Web-user interface


The development of software using services is nothing but composing and configuring services to create new and composite services. These services may be integrated using web-user interface to create a web-application or may be used in some other applications as components. These services may be specially developed for the application, or may be services from an external source. Many companies are now concentrating on converting the applications within the enterprise into a service-oriented system. This in turn will open up the chances of reuse within the company. Next step would be developing inter-organizational applications. For all these stages to be successful, it is necessary to have a well-planned analysis, design and implementation. The article below gives a detailed description of requirements and design modeling for systems and services.


In recent years computers have developed very rapidly from simple processing machines to sophisticated communication systems employing multiple media. Computers are increasingly used for all kinds of man-machine and interpersonal communication and co-operation. Many of these applications involve multiple communicating entities as well as multimedia. However, in general no sufficient support for multimedia group communication is yet available. The study is based on the examination of existing systems and services and system scenarios.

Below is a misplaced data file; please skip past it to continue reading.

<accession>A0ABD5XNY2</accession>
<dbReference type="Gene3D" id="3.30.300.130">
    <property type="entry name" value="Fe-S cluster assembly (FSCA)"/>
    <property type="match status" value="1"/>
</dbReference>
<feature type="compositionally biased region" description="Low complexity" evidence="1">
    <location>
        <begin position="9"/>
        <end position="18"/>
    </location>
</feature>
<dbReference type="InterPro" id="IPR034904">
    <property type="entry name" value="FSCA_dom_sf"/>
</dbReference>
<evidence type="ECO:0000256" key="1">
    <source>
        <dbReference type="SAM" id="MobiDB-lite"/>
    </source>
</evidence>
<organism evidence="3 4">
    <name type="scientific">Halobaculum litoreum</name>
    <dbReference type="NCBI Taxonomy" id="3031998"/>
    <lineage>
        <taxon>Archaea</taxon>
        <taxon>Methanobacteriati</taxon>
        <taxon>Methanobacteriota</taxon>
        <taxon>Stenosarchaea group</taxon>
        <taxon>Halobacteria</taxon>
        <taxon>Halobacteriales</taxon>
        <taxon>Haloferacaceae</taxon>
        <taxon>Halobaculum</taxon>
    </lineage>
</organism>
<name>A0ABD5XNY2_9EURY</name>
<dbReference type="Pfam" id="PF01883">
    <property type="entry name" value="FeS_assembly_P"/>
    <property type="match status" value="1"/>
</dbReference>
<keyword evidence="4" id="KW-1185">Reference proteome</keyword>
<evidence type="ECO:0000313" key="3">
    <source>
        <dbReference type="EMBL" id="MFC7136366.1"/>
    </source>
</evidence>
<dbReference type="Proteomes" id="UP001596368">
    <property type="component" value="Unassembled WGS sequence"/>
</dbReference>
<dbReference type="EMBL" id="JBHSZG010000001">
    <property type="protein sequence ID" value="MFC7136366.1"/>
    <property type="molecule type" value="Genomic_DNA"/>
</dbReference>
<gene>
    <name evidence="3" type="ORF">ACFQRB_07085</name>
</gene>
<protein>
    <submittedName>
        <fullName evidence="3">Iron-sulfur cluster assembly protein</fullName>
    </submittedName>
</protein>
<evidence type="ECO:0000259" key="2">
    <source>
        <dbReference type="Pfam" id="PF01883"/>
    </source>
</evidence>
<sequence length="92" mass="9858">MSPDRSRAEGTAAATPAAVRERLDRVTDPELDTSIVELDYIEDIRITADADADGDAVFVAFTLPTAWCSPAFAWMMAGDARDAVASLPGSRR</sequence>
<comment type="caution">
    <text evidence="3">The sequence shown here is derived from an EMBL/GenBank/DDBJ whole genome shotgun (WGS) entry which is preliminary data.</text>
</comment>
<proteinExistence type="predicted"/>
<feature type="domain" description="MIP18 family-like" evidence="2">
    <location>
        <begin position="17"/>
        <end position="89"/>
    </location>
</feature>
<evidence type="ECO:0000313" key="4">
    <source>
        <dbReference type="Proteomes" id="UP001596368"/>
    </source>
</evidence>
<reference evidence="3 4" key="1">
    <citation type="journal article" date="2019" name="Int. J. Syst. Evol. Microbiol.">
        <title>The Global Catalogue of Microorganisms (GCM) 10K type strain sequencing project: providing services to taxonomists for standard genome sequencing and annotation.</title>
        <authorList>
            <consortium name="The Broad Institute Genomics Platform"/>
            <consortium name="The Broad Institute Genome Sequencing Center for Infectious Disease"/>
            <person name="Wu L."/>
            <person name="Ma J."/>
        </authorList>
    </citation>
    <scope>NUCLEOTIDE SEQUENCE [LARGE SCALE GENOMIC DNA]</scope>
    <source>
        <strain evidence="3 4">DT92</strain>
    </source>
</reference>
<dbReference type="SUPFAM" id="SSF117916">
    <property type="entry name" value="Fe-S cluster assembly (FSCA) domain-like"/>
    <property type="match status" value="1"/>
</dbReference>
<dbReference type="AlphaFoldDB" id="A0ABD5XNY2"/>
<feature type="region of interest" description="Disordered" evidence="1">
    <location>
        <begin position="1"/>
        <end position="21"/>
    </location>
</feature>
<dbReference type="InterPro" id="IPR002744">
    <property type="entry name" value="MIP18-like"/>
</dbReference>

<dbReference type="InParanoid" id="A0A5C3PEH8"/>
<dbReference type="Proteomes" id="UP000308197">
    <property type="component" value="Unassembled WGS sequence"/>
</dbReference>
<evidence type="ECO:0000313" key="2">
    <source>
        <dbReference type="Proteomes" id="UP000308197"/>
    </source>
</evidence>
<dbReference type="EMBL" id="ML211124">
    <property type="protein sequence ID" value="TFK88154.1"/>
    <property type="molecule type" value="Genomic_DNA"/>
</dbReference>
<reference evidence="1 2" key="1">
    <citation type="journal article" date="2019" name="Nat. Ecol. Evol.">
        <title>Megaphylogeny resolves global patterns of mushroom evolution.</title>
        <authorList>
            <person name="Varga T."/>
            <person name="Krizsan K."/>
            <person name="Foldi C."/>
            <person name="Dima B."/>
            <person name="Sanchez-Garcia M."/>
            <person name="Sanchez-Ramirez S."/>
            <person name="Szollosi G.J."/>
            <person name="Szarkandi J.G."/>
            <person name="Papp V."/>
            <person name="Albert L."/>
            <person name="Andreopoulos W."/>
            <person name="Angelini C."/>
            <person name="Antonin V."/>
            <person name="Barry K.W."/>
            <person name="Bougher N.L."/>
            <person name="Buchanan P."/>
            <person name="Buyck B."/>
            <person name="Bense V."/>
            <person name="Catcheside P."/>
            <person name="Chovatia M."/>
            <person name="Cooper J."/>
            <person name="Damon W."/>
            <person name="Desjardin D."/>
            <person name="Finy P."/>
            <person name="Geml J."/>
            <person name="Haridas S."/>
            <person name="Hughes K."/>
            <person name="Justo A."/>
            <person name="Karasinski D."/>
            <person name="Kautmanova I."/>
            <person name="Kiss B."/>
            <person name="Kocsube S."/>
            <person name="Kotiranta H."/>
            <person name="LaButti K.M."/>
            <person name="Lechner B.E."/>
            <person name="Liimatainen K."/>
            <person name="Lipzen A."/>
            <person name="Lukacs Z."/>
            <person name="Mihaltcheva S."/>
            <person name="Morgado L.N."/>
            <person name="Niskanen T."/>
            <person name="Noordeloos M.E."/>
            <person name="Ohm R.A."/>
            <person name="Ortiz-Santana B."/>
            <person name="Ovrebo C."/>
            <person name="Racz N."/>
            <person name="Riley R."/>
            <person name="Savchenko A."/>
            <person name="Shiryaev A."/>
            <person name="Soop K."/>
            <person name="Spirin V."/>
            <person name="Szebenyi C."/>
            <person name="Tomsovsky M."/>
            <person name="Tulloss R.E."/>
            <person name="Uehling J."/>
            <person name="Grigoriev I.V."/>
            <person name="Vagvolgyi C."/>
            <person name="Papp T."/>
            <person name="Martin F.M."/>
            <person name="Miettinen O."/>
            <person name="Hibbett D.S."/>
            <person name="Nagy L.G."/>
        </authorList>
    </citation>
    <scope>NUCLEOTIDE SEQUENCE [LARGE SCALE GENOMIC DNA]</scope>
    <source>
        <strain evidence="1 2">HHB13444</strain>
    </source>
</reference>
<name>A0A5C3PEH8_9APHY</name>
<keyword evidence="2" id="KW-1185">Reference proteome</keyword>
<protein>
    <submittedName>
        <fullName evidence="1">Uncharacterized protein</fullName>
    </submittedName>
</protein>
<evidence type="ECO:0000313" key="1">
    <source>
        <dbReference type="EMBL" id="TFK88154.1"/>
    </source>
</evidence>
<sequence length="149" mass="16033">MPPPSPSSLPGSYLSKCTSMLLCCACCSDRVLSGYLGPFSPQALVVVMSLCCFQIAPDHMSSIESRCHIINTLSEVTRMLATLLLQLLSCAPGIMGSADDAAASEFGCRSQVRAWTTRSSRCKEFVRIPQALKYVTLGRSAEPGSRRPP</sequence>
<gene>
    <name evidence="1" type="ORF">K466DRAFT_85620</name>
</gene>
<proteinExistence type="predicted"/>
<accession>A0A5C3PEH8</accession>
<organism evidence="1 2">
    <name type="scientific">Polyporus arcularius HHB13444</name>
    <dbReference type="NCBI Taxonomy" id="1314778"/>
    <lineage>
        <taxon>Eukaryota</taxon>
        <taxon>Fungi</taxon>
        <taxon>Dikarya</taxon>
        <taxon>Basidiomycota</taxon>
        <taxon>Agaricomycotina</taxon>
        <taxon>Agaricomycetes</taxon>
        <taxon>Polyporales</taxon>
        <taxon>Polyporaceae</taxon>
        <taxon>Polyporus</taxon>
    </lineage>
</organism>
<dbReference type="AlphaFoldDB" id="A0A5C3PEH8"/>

The first step in adopting any information technology consist of deciding what purpose the system will address and what functionality the target institution requires. The complexity of a software system is determined partly by its functionality i.e. what the system does and partly by global requirements on its developmental or operational costs, performance, maintainability, portability. Requirements describe the needs of the customers. It is a single document that explains the services that is expected to be performed by a product.

1. System Requirements

The requirements for a system explain the services expected by the system to be performed and operational constraints on the system. Computer-based systems must implement functional and non-functional stakeholder requirements. Software architectures develop these requirements into an overall structure of the future system. It is very vital to create a relationship between requirements and architectures. The steps involved in identifying requirements for a system are:

  1. Feasibility study.
  2. Requirement elicitation
  3. Requirement evaluation
  4. Grouping and clustering of requirements.

System requirements are classified as functional and non-functional: